This Side of Paradise
Hard Cover. New York: Charles Scribner's Sons, 1920. First Edition. Near Fine.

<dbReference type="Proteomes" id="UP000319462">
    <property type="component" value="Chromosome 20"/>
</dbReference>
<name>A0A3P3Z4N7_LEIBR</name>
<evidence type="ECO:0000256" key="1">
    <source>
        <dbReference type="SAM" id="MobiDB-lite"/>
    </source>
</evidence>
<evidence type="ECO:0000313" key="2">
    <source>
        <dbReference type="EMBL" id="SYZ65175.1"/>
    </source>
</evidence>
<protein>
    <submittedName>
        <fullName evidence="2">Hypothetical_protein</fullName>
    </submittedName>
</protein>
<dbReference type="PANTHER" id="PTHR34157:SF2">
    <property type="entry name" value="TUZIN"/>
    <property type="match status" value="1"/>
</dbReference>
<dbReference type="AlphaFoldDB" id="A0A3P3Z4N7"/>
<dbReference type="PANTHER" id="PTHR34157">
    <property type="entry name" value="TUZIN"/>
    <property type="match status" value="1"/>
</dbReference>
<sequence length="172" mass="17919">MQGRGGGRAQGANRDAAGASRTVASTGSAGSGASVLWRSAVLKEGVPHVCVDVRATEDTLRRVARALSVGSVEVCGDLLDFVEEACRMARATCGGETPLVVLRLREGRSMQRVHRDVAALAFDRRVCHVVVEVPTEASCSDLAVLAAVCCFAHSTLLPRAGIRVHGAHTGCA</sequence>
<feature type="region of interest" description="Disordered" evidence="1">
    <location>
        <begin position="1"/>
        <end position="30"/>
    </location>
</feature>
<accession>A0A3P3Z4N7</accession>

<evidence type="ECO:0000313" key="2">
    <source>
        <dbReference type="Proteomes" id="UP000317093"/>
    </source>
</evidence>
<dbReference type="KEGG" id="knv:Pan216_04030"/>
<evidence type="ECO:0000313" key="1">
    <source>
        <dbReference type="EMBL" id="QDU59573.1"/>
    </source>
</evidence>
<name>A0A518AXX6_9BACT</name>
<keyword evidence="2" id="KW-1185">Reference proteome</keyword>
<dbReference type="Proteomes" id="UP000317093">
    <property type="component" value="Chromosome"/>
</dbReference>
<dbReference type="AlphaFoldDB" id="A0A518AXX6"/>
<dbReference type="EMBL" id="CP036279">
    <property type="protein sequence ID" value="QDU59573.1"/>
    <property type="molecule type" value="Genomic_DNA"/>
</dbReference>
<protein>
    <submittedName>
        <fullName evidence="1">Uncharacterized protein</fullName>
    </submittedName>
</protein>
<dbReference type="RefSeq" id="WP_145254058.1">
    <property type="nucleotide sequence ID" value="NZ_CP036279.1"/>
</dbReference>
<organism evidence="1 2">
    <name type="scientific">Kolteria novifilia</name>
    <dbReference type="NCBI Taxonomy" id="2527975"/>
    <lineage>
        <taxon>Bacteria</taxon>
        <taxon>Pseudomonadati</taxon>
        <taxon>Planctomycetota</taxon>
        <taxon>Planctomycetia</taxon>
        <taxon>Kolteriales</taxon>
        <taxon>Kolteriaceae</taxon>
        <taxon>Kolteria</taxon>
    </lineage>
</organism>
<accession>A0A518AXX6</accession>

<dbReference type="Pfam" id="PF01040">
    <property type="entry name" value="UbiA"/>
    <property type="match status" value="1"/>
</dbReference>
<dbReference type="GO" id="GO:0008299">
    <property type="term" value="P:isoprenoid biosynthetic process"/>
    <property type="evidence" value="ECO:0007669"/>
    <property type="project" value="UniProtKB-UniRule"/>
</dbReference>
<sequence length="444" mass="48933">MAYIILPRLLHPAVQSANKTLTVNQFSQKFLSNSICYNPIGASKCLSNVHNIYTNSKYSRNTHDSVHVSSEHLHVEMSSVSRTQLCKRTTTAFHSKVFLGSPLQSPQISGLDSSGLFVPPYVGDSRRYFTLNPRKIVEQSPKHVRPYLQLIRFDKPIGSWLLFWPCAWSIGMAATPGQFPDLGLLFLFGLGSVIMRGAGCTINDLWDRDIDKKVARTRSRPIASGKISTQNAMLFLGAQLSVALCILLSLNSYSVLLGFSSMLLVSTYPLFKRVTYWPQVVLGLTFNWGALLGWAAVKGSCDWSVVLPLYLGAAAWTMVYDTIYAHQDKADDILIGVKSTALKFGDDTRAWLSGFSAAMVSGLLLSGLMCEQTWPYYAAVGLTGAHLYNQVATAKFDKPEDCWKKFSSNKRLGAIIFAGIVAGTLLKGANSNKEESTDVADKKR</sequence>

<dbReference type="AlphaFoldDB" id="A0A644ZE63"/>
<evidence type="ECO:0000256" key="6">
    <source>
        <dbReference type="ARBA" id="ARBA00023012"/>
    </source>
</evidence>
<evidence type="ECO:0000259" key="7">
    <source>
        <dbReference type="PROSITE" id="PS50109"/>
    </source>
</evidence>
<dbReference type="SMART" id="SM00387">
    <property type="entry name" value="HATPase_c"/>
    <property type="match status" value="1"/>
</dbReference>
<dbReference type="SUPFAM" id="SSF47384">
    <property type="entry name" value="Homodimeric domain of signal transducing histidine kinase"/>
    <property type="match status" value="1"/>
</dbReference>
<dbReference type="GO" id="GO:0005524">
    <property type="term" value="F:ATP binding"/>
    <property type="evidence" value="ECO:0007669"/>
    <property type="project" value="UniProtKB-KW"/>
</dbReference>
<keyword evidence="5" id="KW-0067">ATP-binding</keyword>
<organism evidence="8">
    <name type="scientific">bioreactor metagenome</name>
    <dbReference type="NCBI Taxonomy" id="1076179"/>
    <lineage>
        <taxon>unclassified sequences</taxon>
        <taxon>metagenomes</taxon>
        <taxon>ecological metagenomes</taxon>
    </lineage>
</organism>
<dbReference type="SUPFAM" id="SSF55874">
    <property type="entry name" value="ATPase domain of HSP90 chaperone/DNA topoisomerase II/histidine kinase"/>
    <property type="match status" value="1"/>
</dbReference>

First edition, first printing. One of 3,000 copies. Publisher's original blue-green cloth binding, front board lettering stamped in blind, spine lettering stamped in gilt. About near fine, with some faint soiling to boards, bright gilt, light offsetting to endpapers, and previous owner's stamp to half-title page. Overall, a very bright and attractive copy. Bruccoli A5.1.a. This Side of Paradise is Fitzgerald's first novel, based on the author's undergraduate experience at Princeton University and courting of his future wife Zelda Sayre. In this novel, Fitzgerald explores the theme of the "Lost Generation," or the generation whose adolescence coincided with World War I and who faced the radically different post-war world with feelings of dejection and a jaded sense of morality. He would continue to explore this theme in later novels, including The Beautiful and Damned (1922) and The Great Gatsby (1925). The layout of the text, which is divided into three sections: "Book One: The Romantic Egoist," "May, 1917 - January, 1919," and "Book Two: The Education of a Personage," emphasizes the major cultural shift that occurred after WWI. The story features Amory Blaine, a young Princeton student with a penchant for literature and weakness for beautiful debutantes, who leaves his Midwestern home to study at Princeton and travels overseas during the war after being recruited for the American armed services. The novel leaves Blaine feeling rather depressed, rejected by both women he was interested in and crestfallen at the death of his mentor, which he expresses with the notable last line: "I know myself, but that is all." While the events and characters of the novel are based on Fitzgerald's own life, the plot is also an allegory for the Lost Generation's worldview in the wake of WWI.